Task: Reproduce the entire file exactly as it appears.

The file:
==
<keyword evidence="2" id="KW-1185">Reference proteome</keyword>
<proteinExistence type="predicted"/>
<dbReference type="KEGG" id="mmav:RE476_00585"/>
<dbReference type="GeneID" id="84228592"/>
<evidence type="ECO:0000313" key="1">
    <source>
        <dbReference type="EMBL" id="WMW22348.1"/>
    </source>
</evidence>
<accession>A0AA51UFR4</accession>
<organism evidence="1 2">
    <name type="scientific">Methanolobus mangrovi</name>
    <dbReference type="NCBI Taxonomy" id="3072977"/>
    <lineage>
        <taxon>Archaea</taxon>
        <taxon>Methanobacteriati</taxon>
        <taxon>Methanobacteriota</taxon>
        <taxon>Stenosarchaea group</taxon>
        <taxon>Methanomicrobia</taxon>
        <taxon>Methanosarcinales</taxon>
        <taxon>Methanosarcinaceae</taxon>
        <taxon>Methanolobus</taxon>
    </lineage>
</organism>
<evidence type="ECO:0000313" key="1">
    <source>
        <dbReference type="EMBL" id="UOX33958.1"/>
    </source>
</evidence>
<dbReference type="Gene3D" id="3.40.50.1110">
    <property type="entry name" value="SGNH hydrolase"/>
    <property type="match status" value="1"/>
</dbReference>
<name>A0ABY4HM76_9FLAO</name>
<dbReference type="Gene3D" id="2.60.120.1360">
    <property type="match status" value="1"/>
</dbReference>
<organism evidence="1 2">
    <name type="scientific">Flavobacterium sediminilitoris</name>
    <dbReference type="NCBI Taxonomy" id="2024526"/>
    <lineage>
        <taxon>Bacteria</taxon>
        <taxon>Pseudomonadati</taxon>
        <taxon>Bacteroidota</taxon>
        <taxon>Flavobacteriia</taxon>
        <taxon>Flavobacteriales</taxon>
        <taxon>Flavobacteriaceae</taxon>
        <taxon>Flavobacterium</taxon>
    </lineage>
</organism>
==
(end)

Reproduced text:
<keyword evidence="2" id="KW-1185">Reference proteome</keyword>
<proteinExistence type="predicted"/>
<dbReference type="KEGG" id="mmav:RE476_00585"/>
<dbReference type="GeneID" id="84228592"/>
<evidence type="ECO:0000313" key="1">
    <source>
        <dbReference type="EMBL" id="WMW22348.1"/>
    </source>
</evidence>
<accession>A0AA51UFR4</accession>
<organism evidence="1 2">
    <name type="scientific">Methanolobus mangrovi</name>
    <dbReference type="NCBI Taxonomy" id="3072977"/>
    <lineage>
        <taxon>Archaea</taxon>
        <taxon>Methanobacteriati</taxon>
        <taxon>Methanobacteriota</taxon>
        <taxon>Stenosarchaea group</taxon>
        <taxon>Methanomicrobia</taxon>
        <taxon>Methanosarcinales</taxon>
        <taxon>Methanosarcinaceae</taxon>
        <taxon>Methanolobus</taxon>
    </lineage>
</organism>
<evidence type="ECO:0000313" key="1">
    <source>
        <dbReference type="EMBL" id="UOX33958.1"/>
    </source>
</evidence>
<dbReference type="Gene3D" id="3.40.50.1110">
    <property type="entry name" value="SGNH hydrolase"/>
    <property type="match status" value="1"/>
</dbReference>
<name>A0ABY4HM76_9FLAO</name>
<dbReference type="Gene3D" id="2.60.120.1360">
    <property type="match status" value="1"/>
</dbReference>
<organism evidence="1 2">
    <name type="scientific">Flavobacterium sediminilitoris</name>
    <dbReference type="NCBI Taxonomy" id="2024526"/>
    <lineage>
        <taxon>Bacteria</taxon>
        <taxon>Pseudomonadati</taxon>
        <taxon>Bacteroidota</taxon>
        <taxon>Flavobacteriia</taxon>
        <taxon>Flavobacteriales</taxon>
        <taxon>Flavobacteriaceae</taxon>
        <taxon>Flavobacterium</taxon>
    </lineage>
</organism>